Mir Taqi Mir (1723-1810), considered the greatest poet of classical Urdu poetry, uses the word in the meaning of ‘change’ in this couplet.

Shayad keh qalb-e-yar bhi Tuk is taraf phire

Main muntazir zamane se hun inqilab ka

‘perhaps my beloved’s heart will turn towards me, I have been waiting for this inqilab, ‘change’ (of the heart) for ages’. Here Mir uses inqilab to mean change in his beloved’s heart. The poet-philosopher Muhammad Iqbal, similarly, uses inqilab to refer to an internal change in our intellectual understanding of the role of humankind in this world. He says:

Teri khudi mein agar inqilab ho paida,

Ajab nahin hai ke yeh char su badal jae

Iqbal is calling for an inqilab, ‘change’ in khudi, defined as the highest level of self-realization that human beings can possibly achieve, which he believes, will bring about a change in society at large. The context clearly doesn’t allow for the second meaning—change of political system peacefully or by force as in political coup. 

Raghupati Sahay, known in the literary world as Firaq Gorakhpuri uses inqilab in the same sense.

tere gham ki umr-e-daraaz mein kai inqilab hue magar

wahi tul-e-shaam-e-firaaq hai wahii intizaar-e-sahar bhi hai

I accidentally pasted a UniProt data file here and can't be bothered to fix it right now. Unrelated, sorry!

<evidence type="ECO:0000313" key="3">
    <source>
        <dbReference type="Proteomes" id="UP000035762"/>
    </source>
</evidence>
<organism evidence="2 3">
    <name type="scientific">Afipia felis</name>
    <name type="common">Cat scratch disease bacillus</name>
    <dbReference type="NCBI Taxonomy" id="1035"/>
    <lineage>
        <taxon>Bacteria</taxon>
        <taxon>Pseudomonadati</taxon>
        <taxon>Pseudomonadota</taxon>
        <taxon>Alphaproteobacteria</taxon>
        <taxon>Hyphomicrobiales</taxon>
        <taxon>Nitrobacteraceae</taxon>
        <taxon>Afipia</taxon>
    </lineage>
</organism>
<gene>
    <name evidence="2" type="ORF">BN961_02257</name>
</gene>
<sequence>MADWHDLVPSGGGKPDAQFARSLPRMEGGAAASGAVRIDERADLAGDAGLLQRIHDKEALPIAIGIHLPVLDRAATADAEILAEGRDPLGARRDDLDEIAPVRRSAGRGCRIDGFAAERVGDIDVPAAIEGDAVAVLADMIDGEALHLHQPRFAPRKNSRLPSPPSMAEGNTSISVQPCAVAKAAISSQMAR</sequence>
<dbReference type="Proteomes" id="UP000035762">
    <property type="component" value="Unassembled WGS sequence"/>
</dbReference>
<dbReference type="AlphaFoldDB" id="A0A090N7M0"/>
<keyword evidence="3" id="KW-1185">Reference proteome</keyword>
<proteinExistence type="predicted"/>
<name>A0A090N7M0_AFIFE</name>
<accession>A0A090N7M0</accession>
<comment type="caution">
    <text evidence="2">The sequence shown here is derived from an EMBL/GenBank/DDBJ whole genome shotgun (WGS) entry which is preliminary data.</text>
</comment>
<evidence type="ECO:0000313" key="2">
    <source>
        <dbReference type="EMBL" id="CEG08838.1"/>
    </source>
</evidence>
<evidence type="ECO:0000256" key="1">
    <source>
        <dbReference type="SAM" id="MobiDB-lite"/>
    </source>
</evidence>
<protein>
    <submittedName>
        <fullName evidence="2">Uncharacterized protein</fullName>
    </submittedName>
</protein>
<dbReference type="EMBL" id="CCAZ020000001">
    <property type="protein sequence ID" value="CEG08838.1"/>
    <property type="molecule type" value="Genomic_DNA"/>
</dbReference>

‘In my long life in your grief, many inqilab(s) happened,

the long evenings of separation and the wait for the morning, however, remained the same’.

Here, Firaq describes the pain and sorrow the lover must endure because of separation from his beloved. Firaq says that although many things underwent inqilab, meaning ‘changes’ during separation, the unbearable length of being away from the beloved stayed constant, and so did his wait for the dawn, a metaphor for his eventual union with his beloved. 

Trideep Pais, Umar Khalid’s lawyer, based on the general meaning, argued that the use of the word is not a call for violence; it means ‘change’ in the context within which Umar used it and that Umar Khalid was asking for the law to be called back, and that is also revolution. In Urdu, a call for the withdrawal of law can be described as a revolution, as argued by Pais.

Justice Mridul, in response, posed another question, “You were asking for renunciation of the government?”, which insinuates the use of force.

The second meaning of inqilab, which is ‘revolution’, is related to the first in that it is also a change but of a monumental degree with the use of force or without it. The meaning of a forceful change of a political system gained prominence during the Indian freedom struggle against British rule; many Indian revolutionaries such as Bhagat Singh and Khudi Ram Bose believed in this meaning.